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Posts Tagged ‘bike safety’


Mid-July.  That’s a long time in blog years to be off the Interwebs.  Truth is, I haven’t been able to think of too much too write about since then.  However, something recently happened that finally moved it’s way up my nervous system to become important enough to write about.  Bicycling.

A few weeks ago, I helped another LCI (League Cycling Instructor) in a nearby city with an event.  He was putting on a Bike Safety Town at his city’s Ecofest event.  Bicycling is green you know.

This was the first Safety Town type of event I had worked as an LCI.  The city of Arlington did most of the set up for us and provided the bicycles for the kids to ride.  Our job was to teach kids safety skills and then put them out on the course and have them practice those skills.  For the most part, all of that went as expected.  What got my attention was not the kids attention to safety, but many of them had real problems with the most important skill, bike control.

From my experience as a cyclist and my training as an LCI, I know that the first and most important skill in being safe on the road is simply to be able to control my bike well.  That includes riding in a straight line, making proper and controlled turns, being able to look behind and see dangers, and stopping.  While we teach these skills to riders of all ages, much of the skill comes simply from riding bikes often enough and long enough to become proficient in controlling your bike.

What I observed at this Safety Town was what I considered a high quantity of kids that could barely ride a bike.  I’m not talking about four and five-year-olds just starting out, but nine and ten-year-olds.  The most common comment I got from the kids was that they just hadn’t been on a bike very much.

I remember what it was like when I learned to ride a bike the first time.  It was scary.  It took me a year before I could completely ride without my feet touching the ground (we didn’t use training wheels).  I was seven at the time and I was a good bit behind my peers on learning to ride.  However, as soon as I could pick it up well, my riding advanced well.  Primarily because of the time we spent outside on bikes.

Bikes were major in my crowd at least until I was about thirteen or fourteen.  We rode everywhere in our neighborhoods.  While we had to work up from riding on our block to fully around the block and on to other streets, we covered a lot of ground.  Riding gave us access to our school friends and to places like parks and stores near us.  From about sixth grade to junior high, we rode the neighborhoods picking up soft drink bottles to turn in for their deposits.  We made a good bit of money this way that kept us in drinks and snacks all Summer long.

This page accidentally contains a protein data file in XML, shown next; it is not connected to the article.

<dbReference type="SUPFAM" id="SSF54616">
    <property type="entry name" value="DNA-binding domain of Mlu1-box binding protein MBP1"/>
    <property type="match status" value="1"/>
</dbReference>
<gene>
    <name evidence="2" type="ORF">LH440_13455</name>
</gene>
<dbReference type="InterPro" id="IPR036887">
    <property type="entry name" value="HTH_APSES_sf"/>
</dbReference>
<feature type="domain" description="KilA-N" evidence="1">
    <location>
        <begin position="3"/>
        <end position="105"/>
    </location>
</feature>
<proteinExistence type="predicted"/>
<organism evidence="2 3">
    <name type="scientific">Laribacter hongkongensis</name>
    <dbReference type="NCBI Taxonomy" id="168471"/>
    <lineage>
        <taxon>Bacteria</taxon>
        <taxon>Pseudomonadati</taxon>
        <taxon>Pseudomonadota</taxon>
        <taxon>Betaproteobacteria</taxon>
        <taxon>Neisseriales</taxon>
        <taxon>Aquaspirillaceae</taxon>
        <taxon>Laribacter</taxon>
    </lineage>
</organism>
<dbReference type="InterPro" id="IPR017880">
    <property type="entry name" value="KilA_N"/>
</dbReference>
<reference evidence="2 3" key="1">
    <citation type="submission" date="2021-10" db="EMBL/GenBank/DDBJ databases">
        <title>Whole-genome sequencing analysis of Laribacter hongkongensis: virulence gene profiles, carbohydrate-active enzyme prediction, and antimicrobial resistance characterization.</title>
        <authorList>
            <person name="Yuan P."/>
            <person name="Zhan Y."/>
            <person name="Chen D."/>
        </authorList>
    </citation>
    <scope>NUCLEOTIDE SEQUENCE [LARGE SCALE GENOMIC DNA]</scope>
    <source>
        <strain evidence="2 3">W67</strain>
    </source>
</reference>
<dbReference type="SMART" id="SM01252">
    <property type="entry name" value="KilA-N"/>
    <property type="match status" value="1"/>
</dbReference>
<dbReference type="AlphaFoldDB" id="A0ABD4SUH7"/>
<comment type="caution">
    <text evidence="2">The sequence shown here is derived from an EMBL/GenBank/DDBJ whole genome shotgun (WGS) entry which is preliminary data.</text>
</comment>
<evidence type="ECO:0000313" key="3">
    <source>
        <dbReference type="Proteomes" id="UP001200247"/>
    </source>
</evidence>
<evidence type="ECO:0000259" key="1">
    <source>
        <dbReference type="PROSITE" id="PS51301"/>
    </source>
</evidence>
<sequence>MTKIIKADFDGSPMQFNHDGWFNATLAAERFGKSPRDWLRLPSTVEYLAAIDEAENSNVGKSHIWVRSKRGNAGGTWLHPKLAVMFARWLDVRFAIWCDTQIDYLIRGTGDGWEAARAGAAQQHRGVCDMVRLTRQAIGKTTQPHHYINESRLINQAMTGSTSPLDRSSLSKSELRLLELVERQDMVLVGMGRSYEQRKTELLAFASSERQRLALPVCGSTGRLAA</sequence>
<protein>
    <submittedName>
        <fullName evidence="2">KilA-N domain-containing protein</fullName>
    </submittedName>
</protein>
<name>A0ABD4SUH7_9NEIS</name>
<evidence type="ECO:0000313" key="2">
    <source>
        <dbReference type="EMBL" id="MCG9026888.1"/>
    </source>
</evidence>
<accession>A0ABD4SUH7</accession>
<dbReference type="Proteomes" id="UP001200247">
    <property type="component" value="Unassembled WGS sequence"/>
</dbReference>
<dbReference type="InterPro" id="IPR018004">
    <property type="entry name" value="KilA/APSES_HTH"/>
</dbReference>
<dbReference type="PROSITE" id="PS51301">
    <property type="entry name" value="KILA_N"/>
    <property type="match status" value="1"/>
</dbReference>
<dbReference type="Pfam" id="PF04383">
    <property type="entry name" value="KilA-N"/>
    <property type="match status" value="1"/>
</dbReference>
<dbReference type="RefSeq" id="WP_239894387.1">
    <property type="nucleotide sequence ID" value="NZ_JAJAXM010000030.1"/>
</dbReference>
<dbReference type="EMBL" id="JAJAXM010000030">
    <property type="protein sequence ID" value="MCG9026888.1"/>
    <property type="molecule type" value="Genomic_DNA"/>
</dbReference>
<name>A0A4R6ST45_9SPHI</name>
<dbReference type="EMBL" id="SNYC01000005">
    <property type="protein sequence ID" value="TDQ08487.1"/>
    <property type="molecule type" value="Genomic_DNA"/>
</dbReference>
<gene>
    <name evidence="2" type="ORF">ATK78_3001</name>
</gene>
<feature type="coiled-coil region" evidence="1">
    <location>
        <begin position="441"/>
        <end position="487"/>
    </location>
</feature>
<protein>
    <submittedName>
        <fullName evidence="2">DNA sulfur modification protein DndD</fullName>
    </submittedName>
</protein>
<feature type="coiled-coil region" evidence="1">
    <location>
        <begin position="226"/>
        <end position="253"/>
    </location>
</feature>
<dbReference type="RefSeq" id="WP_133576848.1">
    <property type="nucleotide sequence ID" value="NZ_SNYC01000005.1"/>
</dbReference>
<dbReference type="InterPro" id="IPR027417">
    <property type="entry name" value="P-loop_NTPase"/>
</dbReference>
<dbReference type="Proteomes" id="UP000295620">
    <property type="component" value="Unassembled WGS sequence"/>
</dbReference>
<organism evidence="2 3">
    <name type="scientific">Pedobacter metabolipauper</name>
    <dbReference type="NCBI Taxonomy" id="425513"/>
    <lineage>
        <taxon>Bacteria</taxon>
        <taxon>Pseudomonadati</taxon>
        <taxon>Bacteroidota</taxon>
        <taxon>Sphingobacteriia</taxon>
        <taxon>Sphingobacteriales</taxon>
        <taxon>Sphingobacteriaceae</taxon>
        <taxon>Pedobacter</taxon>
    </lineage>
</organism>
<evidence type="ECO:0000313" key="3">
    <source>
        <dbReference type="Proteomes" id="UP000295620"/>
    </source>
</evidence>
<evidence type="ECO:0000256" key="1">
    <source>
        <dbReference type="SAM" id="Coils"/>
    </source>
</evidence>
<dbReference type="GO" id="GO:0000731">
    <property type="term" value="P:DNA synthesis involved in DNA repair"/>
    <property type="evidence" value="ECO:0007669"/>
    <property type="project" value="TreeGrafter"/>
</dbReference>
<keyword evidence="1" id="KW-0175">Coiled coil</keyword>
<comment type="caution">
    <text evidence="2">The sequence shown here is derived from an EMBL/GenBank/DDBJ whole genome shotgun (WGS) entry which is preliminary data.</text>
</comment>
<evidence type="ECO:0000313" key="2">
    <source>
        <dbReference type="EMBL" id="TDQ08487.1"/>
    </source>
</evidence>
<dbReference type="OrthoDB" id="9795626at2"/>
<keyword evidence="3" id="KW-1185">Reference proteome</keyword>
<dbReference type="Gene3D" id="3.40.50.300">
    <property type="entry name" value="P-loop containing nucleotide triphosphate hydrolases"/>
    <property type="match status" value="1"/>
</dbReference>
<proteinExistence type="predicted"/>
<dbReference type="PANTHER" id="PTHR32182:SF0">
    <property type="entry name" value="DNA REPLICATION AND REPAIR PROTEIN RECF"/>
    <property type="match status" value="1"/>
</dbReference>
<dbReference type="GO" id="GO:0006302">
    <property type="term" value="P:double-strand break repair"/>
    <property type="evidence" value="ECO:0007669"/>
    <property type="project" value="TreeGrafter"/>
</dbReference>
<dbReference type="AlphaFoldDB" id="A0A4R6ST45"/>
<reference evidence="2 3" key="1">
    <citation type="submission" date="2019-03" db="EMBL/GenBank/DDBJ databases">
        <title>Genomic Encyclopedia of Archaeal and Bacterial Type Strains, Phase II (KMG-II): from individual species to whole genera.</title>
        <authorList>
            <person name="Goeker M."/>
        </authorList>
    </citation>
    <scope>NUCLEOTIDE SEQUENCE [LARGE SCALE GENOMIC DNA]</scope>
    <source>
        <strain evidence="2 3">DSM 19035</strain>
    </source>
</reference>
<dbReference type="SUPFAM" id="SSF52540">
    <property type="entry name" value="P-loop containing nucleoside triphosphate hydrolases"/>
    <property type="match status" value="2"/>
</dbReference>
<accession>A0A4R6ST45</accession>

I am fairly certain that the lack of time kids spend on riding these days is primarily due to safety.  Though I know my streets as a kid were no more safer than today, the appearance of safety was different back then.  Blame it on media or whatever, parents are afraid of their kids being outside.  The rest of the problem may be too many video games, but mostly I think it’s the perception of safety that keeps kids off of bikes.

Regardless, my recommendation would still be — Get ’em on their bikes!  Yes, there are dangers outside.  Teach your kids how to ride safely.  Take them to Safety Towns run by LCI’s and let us teach them.  Put them in the proper safety gear (a helmet) and then watch them.  Make your neighborhoods safe.  Get together with neighbors and share watching over the kids while they are out riding.  Plant yourself at city hall with other parents and demand more paths and trails that actually, honest to God connect with places kids want to ride to, like school even.  Get the kids to ride in groups when they go out to keep them safe.

Trust me. Riding a bike is too important for your kids and mine to miss out on during growing up.  I probably didn’t get mine out enough, but I do know that they can ride. Riding is freedom and it’s responsibility.  Two things our kids need and need to practice.  Just because times change and things seem different is not a good enough reason to shy away from the real kinds of things that help kids grow up well. Get ’em on a bike…a lot.

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